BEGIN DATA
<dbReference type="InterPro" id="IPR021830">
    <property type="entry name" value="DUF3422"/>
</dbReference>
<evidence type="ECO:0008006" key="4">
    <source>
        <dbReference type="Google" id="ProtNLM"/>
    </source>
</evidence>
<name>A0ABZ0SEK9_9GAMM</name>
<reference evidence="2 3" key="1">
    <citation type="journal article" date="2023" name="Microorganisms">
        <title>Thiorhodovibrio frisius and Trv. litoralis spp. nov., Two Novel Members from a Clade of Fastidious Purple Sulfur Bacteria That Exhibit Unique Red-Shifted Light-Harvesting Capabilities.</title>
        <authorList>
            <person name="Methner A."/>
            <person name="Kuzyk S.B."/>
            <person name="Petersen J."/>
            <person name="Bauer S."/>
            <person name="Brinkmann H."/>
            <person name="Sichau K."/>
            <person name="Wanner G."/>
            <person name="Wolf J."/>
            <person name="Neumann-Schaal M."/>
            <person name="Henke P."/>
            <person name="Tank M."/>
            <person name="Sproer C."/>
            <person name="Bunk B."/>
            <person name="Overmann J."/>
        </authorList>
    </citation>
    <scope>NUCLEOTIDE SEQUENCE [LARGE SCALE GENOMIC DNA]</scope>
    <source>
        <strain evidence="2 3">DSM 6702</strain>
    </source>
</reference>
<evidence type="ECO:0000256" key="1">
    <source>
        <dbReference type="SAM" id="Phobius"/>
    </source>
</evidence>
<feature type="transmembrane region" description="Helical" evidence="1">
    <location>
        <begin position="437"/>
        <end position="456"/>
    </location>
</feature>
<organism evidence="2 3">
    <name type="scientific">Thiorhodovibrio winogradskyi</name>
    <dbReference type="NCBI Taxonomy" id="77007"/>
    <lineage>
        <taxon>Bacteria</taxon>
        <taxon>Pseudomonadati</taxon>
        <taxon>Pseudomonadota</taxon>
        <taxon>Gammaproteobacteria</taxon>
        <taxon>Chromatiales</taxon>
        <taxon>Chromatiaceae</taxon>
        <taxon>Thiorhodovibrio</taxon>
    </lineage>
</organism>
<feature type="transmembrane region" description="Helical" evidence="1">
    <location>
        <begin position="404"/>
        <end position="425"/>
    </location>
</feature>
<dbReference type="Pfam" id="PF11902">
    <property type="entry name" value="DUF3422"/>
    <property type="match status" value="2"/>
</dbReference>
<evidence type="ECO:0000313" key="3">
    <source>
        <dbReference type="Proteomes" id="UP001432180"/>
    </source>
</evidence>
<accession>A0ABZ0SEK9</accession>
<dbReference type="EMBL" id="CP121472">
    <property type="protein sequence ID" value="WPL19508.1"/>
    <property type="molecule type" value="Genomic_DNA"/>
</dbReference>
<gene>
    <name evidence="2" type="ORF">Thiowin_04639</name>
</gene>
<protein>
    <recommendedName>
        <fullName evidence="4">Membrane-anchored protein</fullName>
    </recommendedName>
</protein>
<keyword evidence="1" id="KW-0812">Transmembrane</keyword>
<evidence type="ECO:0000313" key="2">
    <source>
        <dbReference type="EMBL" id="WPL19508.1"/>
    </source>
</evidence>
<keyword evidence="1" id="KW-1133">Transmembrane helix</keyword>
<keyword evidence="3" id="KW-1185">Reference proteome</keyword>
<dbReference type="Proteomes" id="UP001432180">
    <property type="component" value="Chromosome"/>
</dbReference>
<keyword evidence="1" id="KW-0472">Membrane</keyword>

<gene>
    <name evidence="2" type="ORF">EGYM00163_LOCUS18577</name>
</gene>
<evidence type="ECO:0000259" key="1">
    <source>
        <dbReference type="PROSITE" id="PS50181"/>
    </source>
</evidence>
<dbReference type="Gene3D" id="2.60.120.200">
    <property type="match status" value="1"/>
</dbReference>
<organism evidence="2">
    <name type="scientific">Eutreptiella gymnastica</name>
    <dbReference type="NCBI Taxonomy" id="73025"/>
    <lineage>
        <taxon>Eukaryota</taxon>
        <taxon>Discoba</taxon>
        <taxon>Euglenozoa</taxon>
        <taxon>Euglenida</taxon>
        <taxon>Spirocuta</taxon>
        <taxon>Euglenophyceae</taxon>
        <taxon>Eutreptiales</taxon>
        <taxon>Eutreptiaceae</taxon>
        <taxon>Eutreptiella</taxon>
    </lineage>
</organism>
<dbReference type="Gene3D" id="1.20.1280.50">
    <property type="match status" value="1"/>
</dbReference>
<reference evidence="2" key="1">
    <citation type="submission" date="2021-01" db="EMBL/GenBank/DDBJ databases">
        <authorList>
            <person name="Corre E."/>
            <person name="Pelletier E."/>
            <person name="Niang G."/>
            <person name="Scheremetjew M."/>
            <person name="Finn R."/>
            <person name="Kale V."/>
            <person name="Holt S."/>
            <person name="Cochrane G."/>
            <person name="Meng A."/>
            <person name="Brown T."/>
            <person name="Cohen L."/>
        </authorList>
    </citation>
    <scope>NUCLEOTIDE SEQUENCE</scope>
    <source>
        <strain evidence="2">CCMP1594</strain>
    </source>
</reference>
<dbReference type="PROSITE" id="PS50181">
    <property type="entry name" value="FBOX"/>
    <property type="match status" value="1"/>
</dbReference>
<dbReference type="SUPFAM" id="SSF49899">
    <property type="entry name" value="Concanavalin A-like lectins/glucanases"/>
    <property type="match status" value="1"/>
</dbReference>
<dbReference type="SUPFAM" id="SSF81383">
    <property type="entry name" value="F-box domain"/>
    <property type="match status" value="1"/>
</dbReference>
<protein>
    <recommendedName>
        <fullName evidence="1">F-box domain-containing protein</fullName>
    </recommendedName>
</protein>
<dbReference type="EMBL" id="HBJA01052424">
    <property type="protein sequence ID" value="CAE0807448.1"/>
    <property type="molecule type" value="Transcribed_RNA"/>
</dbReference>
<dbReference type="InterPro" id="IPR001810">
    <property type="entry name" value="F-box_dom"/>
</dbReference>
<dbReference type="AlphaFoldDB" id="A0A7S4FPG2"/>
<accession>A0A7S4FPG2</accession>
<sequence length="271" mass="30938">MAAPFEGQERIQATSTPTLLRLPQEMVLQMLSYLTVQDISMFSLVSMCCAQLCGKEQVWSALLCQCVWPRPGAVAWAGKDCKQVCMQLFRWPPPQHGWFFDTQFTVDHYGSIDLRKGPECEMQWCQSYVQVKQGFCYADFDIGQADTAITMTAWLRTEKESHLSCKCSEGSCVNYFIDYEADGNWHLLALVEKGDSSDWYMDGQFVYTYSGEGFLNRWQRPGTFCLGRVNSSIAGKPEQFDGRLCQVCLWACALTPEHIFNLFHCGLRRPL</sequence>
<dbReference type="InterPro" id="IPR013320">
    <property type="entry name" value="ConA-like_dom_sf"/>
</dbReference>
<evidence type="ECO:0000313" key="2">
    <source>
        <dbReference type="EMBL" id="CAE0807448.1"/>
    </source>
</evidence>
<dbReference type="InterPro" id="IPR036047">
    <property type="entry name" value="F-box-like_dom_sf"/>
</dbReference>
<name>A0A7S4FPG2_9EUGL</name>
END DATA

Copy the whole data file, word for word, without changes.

<dbReference type="InterPro" id="IPR021830">
    <property type="entry name" value="DUF3422"/>
</dbReference>
<evidence type="ECO:0008006" key="4">
    <source>
        <dbReference type="Google" id="ProtNLM"/>
    </source>
</evidence>
<name>A0ABZ0SEK9_9GAMM</name>
<reference evidence="2 3" key="1">
    <citation type="journal article" date="2023" name="Microorganisms">
        <title>Thiorhodovibrio frisius and Trv. litoralis spp. nov., Two Novel Members from a Clade of Fastidious Purple Sulfur Bacteria That Exhibit Unique Red-Shifted Light-Harvesting Capabilities.</title>
        <authorList>
            <person name="Methner A."/>
            <person name="Kuzyk S.B."/>
            <person name="Petersen J."/>
            <person name="Bauer S."/>
            <person name="Brinkmann H."/>
            <person name="Sichau K."/>
            <person name="Wanner G."/>
            <person name="Wolf J."/>
            <person name="Neumann-Schaal M."/>
            <person name="Henke P."/>
            <person name="Tank M."/>
            <person name="Sproer C."/>
            <person name="Bunk B."/>
            <person name="Overmann J."/>
        </authorList>
    </citation>
    <scope>NUCLEOTIDE SEQUENCE [LARGE SCALE GENOMIC DNA]</scope>
    <source>
        <strain evidence="2 3">DSM 6702</strain>
    </source>
</reference>
<evidence type="ECO:0000256" key="1">
    <source>
        <dbReference type="SAM" id="Phobius"/>
    </source>
</evidence>
<feature type="transmembrane region" description="Helical" evidence="1">
    <location>
        <begin position="437"/>
        <end position="456"/>
    </location>
</feature>
<organism evidence="2 3">
    <name type="scientific">Thiorhodovibrio winogradskyi</name>
    <dbReference type="NCBI Taxonomy" id="77007"/>
    <lineage>
        <taxon>Bacteria</taxon>
        <taxon>Pseudomonadati</taxon>
        <taxon>Pseudomonadota</taxon>
        <taxon>Gammaproteobacteria</taxon>
        <taxon>Chromatiales</taxon>
        <taxon>Chromatiaceae</taxon>
        <taxon>Thiorhodovibrio</taxon>
    </lineage>
</organism>
<feature type="transmembrane region" description="Helical" evidence="1">
    <location>
        <begin position="404"/>
        <end position="425"/>
    </location>
</feature>
<dbReference type="Pfam" id="PF11902">
    <property type="entry name" value="DUF3422"/>
    <property type="match status" value="2"/>
</dbReference>
<evidence type="ECO:0000313" key="3">
    <source>
        <dbReference type="Proteomes" id="UP001432180"/>
    </source>
</evidence>
<accession>A0ABZ0SEK9</accession>
<dbReference type="EMBL" id="CP121472">
    <property type="protein sequence ID" value="WPL19508.1"/>
    <property type="molecule type" value="Genomic_DNA"/>
</dbReference>
<gene>
    <name evidence="2" type="ORF">Thiowin_04639</name>
</gene>
<protein>
    <recommendedName>
        <fullName evidence="4">Membrane-anchored protein</fullName>
    </recommendedName>
</protein>
<keyword evidence="1" id="KW-0812">Transmembrane</keyword>
<evidence type="ECO:0000313" key="2">
    <source>
        <dbReference type="EMBL" id="WPL19508.1"/>
    </source>
</evidence>
<keyword evidence="1" id="KW-1133">Transmembrane helix</keyword>
<keyword evidence="3" id="KW-1185">Reference proteome</keyword>
<dbReference type="Proteomes" id="UP001432180">
    <property type="component" value="Chromosome"/>
</dbReference>
<keyword evidence="1" id="KW-0472">Membrane</keyword>

<gene>
    <name evidence="2" type="ORF">EGYM00163_LOCUS18577</name>
</gene>
<evidence type="ECO:0000259" key="1">
    <source>
        <dbReference type="PROSITE" id="PS50181"/>
    </source>
</evidence>
<dbReference type="Gene3D" id="2.60.120.200">
    <property type="match status" value="1"/>
</dbReference>
<organism evidence="2">
    <name type="scientific">Eutreptiella gymnastica</name>
    <dbReference type="NCBI Taxonomy" id="73025"/>
    <lineage>
        <taxon>Eukaryota</taxon>
        <taxon>Discoba</taxon>
        <taxon>Euglenozoa</taxon>
        <taxon>Euglenida</taxon>
        <taxon>Spirocuta</taxon>
        <taxon>Euglenophyceae</taxon>
        <taxon>Eutreptiales</taxon>
        <taxon>Eutreptiaceae</taxon>
        <taxon>Eutreptiella</taxon>
    </lineage>
</organism>
<dbReference type="Gene3D" id="1.20.1280.50">
    <property type="match status" value="1"/>
</dbReference>
<reference evidence="2" key="1">
    <citation type="submission" date="2021-01" db="EMBL/GenBank/DDBJ databases">
        <authorList>
            <person name="Corre E."/>
            <person name="Pelletier E."/>
            <person name="Niang G."/>
            <person name="Scheremetjew M."/>
            <person name="Finn R."/>
            <person name="Kale V."/>
            <person name="Holt S."/>
            <person name="Cochrane G."/>
            <person name="Meng A."/>
            <person name="Brown T."/>
            <person name="Cohen L."/>
        </authorList>
    </citation>
    <scope>NUCLEOTIDE SEQUENCE</scope>
    <source>
        <strain evidence="2">CCMP1594</strain>
    </source>
</reference>
<dbReference type="PROSITE" id="PS50181">
    <property type="entry name" value="FBOX"/>
    <property type="match status" value="1"/>
</dbReference>
<dbReference type="SUPFAM" id="SSF49899">
    <property type="entry name" value="Concanavalin A-like lectins/glucanases"/>
    <property type="match status" value="1"/>
</dbReference>
<dbReference type="SUPFAM" id="SSF81383">
    <property type="entry name" value="F-box domain"/>
    <property type="match status" value="1"/>
</dbReference>
<protein>
    <recommendedName>
        <fullName evidence="1">F-box domain-containing protein</fullName>
    </recommendedName>
</protein>
<dbReference type="EMBL" id="HBJA01052424">
    <property type="protein sequence ID" value="CAE0807448.1"/>
    <property type="molecule type" value="Transcribed_RNA"/>
</dbReference>
<dbReference type="InterPro" id="IPR001810">
    <property type="entry name" value="F-box_dom"/>
</dbReference>
<dbReference type="AlphaFoldDB" id="A0A7S4FPG2"/>
<accession>A0A7S4FPG2</accession>
<sequence length="271" mass="30938">MAAPFEGQERIQATSTPTLLRLPQEMVLQMLSYLTVQDISMFSLVSMCCAQLCGKEQVWSALLCQCVWPRPGAVAWAGKDCKQVCMQLFRWPPPQHGWFFDTQFTVDHYGSIDLRKGPECEMQWCQSYVQVKQGFCYADFDIGQADTAITMTAWLRTEKESHLSCKCSEGSCVNYFIDYEADGNWHLLALVEKGDSSDWYMDGQFVYTYSGEGFLNRWQRPGTFCLGRVNSSIAGKPEQFDGRLCQVCLWACALTPEHIFNLFHCGLRRPL</sequence>
<dbReference type="InterPro" id="IPR013320">
    <property type="entry name" value="ConA-like_dom_sf"/>
</dbReference>
<evidence type="ECO:0000313" key="2">
    <source>
        <dbReference type="EMBL" id="CAE0807448.1"/>
    </source>
</evidence>
<dbReference type="InterPro" id="IPR036047">
    <property type="entry name" value="F-box-like_dom_sf"/>
</dbReference>
<name>A0A7S4FPG2_9EUGL</name>